KTM’s 16th anniversary—and 7 tips for aspiring engineers

This week KTM Solutions celebrates 16 years in business. We planned to celebrate big last year for our 15th anniversary, but our 2020 plans changed along with everyone else’s. So here we are, another year older and every bit as happy about year 16 as we were year 15. During the last year, we’ve spent a lot of time discussing who we are, what we care about, and where we want to go with it. One value that stood out is what we describe as the heart of a teacher: the desire to stay humble, to care, and to teach.


Almost from Day 1, we’ve made education a priority through our high-school and college internships, and to date about 40 interns have come through our program. At 16 years old, KTM is now about the same age as many students when they begin looking for internships in the field that interests them.


So we asked our team—engineers and non-engineers alike—about what it’s like to work with engineers and what advice they’d give to those of you who share KTM’s age and our excitement about engineering.


What’s it like working with engineers?


Chances are we’re all well acquainted with the common stereotypes of engineers—that they’re introverted (or, to put it unkindly, lacking in social skills), that they’re not creative types, or that they’re math nerds with narrow interests.


Those descriptions certainly don’t line up with our experience! Our COO notes that even if engineers tend to be introverts, “don’t let that mislead you in the fact that they may love what they do.” In fact, here are some of the top words KTM employees have used for their experience working with engineers: energizing, invigorating, fun, inspiring.


Word cloud based on KTM employees' descriptions of working with engineers
Word cloud based on our own KTM descriptions of engineering work

As our CEO elaborates, “Engineers are creative, innovative, outside-the-box thinkers. Because of this, I have seen surprising solutions to problems come to the surface as problems are being solved. I look forward to hearing their ideas and their thought processes as one idea triggers another.”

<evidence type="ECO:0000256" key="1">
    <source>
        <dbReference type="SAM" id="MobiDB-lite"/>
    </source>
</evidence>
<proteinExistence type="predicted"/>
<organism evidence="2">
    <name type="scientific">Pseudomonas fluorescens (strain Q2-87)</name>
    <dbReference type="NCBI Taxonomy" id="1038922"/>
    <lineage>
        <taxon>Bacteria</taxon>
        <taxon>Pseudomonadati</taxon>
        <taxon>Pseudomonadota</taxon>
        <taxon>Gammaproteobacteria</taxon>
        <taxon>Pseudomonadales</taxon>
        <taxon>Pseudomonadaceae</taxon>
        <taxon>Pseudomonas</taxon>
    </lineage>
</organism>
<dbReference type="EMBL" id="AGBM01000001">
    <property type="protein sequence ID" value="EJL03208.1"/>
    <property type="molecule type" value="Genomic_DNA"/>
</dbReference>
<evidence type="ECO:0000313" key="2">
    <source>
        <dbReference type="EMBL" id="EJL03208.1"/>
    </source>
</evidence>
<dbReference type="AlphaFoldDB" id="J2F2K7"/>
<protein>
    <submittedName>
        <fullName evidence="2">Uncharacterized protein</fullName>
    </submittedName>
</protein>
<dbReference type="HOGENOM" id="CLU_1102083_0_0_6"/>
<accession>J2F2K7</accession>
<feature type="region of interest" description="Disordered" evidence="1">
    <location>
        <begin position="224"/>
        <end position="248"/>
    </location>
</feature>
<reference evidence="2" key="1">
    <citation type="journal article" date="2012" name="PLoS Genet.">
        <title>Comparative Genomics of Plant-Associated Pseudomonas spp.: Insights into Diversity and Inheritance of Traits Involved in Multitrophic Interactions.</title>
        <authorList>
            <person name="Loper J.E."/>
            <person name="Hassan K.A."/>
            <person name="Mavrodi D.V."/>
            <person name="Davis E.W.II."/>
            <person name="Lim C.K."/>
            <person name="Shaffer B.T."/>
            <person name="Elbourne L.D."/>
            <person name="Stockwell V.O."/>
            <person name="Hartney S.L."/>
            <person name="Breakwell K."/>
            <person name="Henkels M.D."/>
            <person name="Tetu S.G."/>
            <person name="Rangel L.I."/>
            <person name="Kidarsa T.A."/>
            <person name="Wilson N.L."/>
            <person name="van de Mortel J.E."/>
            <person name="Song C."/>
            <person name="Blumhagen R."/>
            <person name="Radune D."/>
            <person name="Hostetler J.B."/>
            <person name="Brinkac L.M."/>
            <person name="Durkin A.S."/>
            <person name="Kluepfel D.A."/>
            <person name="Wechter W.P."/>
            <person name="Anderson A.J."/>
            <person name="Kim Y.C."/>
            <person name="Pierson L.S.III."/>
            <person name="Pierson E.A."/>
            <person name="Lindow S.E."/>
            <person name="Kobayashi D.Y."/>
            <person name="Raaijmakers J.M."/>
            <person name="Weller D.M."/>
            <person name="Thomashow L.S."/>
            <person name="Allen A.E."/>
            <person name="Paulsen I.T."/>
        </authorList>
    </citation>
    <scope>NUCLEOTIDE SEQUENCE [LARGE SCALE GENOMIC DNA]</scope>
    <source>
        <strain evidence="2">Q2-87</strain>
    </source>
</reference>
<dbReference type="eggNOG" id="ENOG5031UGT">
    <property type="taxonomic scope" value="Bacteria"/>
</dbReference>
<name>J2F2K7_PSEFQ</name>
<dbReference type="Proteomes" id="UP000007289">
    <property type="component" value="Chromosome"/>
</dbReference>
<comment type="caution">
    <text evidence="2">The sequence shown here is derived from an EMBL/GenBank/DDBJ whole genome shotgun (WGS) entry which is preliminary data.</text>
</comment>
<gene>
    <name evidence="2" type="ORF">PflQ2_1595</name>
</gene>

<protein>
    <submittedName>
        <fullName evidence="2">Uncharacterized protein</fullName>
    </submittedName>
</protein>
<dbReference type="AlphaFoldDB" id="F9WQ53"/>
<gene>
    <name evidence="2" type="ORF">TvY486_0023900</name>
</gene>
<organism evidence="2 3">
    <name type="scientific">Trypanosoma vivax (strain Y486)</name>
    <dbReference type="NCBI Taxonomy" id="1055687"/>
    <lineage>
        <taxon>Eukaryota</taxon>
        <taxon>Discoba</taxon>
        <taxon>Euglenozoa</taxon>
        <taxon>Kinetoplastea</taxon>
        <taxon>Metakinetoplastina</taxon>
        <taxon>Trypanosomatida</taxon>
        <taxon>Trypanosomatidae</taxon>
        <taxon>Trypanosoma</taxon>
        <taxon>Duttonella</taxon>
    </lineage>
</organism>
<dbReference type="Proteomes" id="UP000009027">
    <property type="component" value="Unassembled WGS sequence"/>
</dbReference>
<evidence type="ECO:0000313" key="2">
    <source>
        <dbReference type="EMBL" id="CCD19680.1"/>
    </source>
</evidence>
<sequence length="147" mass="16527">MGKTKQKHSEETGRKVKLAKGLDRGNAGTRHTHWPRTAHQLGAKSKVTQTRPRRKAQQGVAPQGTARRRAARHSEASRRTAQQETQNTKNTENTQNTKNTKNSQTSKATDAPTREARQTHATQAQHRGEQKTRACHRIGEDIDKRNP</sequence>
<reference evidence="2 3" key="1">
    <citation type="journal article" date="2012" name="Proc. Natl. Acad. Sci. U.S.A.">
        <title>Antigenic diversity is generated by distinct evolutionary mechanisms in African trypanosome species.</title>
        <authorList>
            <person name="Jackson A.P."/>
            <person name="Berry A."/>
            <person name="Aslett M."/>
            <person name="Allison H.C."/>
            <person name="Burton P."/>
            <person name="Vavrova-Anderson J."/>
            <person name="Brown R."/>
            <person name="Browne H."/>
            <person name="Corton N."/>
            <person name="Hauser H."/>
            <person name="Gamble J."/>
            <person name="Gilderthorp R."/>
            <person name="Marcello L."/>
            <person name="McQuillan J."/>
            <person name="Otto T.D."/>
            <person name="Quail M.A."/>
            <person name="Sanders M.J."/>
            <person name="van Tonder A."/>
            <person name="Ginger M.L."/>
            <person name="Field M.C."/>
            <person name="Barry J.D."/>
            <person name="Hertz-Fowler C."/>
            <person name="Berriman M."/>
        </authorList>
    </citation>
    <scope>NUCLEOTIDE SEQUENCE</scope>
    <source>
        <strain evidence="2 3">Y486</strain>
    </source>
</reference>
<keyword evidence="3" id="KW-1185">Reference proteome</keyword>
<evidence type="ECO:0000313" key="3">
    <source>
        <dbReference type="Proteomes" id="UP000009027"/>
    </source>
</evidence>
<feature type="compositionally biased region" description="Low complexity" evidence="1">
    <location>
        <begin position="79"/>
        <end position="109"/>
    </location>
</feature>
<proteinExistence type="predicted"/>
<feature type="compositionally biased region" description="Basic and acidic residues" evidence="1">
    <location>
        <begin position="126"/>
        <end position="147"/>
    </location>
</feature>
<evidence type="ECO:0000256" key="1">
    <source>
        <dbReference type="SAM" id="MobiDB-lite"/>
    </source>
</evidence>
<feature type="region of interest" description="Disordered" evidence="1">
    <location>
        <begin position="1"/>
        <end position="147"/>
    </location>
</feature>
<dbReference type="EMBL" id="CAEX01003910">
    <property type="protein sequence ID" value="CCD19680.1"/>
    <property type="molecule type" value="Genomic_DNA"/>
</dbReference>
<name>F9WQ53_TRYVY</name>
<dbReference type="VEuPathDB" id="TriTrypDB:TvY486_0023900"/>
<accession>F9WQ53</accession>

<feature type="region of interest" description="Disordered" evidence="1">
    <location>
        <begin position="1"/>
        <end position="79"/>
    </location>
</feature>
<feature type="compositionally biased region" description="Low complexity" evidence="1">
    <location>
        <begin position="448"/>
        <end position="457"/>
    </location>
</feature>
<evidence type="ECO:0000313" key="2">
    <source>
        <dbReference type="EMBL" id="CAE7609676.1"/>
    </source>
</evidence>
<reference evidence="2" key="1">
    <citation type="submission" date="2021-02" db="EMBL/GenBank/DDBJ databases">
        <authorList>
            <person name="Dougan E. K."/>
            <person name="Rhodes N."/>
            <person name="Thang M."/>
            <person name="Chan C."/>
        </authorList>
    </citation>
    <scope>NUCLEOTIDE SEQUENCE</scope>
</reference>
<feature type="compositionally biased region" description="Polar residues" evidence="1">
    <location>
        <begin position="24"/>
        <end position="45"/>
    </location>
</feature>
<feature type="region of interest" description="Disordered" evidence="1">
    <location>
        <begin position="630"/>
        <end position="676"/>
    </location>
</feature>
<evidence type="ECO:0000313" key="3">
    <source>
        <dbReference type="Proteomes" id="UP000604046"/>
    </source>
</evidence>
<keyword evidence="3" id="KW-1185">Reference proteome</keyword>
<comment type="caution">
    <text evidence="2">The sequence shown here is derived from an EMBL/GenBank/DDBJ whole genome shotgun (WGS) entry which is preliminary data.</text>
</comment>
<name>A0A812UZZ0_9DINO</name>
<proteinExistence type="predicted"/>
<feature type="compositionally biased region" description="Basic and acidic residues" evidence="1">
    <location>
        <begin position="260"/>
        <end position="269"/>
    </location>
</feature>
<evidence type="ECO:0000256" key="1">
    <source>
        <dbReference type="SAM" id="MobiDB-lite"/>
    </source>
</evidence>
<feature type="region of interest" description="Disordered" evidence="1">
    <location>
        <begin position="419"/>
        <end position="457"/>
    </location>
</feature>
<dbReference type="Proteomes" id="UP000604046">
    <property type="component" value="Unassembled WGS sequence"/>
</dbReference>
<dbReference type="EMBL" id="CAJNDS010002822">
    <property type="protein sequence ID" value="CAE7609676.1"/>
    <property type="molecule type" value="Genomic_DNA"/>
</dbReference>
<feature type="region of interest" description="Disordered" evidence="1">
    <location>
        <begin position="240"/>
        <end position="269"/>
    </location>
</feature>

Our people have found that engineers’ passion for what they do allows them to “co-create something grand” and to “change what the future holds in science and productivity.” Together, they can “develop something that is bigger than what they could do on their own, building off the creative energy in the team.”


As one of our Mechanical Design Engineers put it, “When working with engineers, one is likely to witness a design process that can range from pure chaos to blissful harmony. Watching a team of engineers convert a pie-in-the-sky crazy idea into a functional and practical solution can be inspiring. Everyone in a team has a unique perspective and skill set, so when all of them are combined, good things are bound to happen.”


What advice would you give to a 16-year-old interested in engineering?


Our colleagues took this question to heart and came up with valuable advice. Here's what they had to say:


1. Work hard in math.

“Try to excel in every math class you are in at every grade level. If you spend the time now mastering the basic skills things will be easier when you get to the more difficult college courses.


2. Try it out.

“My advice to a 16-year-old would be...give engineering a try! See if you enjoy thinking through a problem, exploring ideas to solve it, bouncing ideas off fellow team members. Do you enjoy creative thinking or is it a mental strain for you?”


3. Be confident.

“Don't doubt yourself while entering college. If you CAN get an engineering degree, you probably SHOULD get an engineering degree. The variety of opportunities for careers in the engineering field are very extensive, lucrative, and much needed.”


4. Be a visionary.

“Engineering is a rewarding profession. You can make the world a better place by using your imagination and turning what’s in your mind's eye to a genuine product. The education process is not easy but the final benefits are rewarding. [If] the education is correctly applied, your engineering career will never be boring. Study hard, especially math and science. Be creative. Dream big.”


5. Give it time.

“I think something that impacted me a lot when I first started as an intern, and something that I preach to our high schoolers, is to learn how to take criticism. When starting out in the engineering field, generally our interns have little to no design experience or drawing experience. It can be discouraging to get a drawing back with a lot of red lines and marks on it for corrections. If an intern can humble themselves and keep from getting discouraged by that, they can learn from their mistakes and make better drawings in the future. It ends up making them really good engineers and great coworkers, and that goes for any field.”


6. Look for ways to help.

“There are so many opportunities for innovation in energy and transportation. We need many engineers working on these problems and future generations need this effort to be successful to have a good quality of life. Think of a problem that the world faces and how engineers can help solve it, and study purposefully toward tackling that problem.


7. Be curious.

“To become an engineer, you must first begin to view the world with a relentless curiosity. Put yourself in a position to learn as much as you can about your surroundings or the things you are interested in. Don't miss an opportunity to take something apart, fix something, or simply put yourself in the company of like-minded people with similar interests. Before you know it, your curiosity will start to join with creativity. Sprinkle in some math and physics and you may one day be able to change the world.”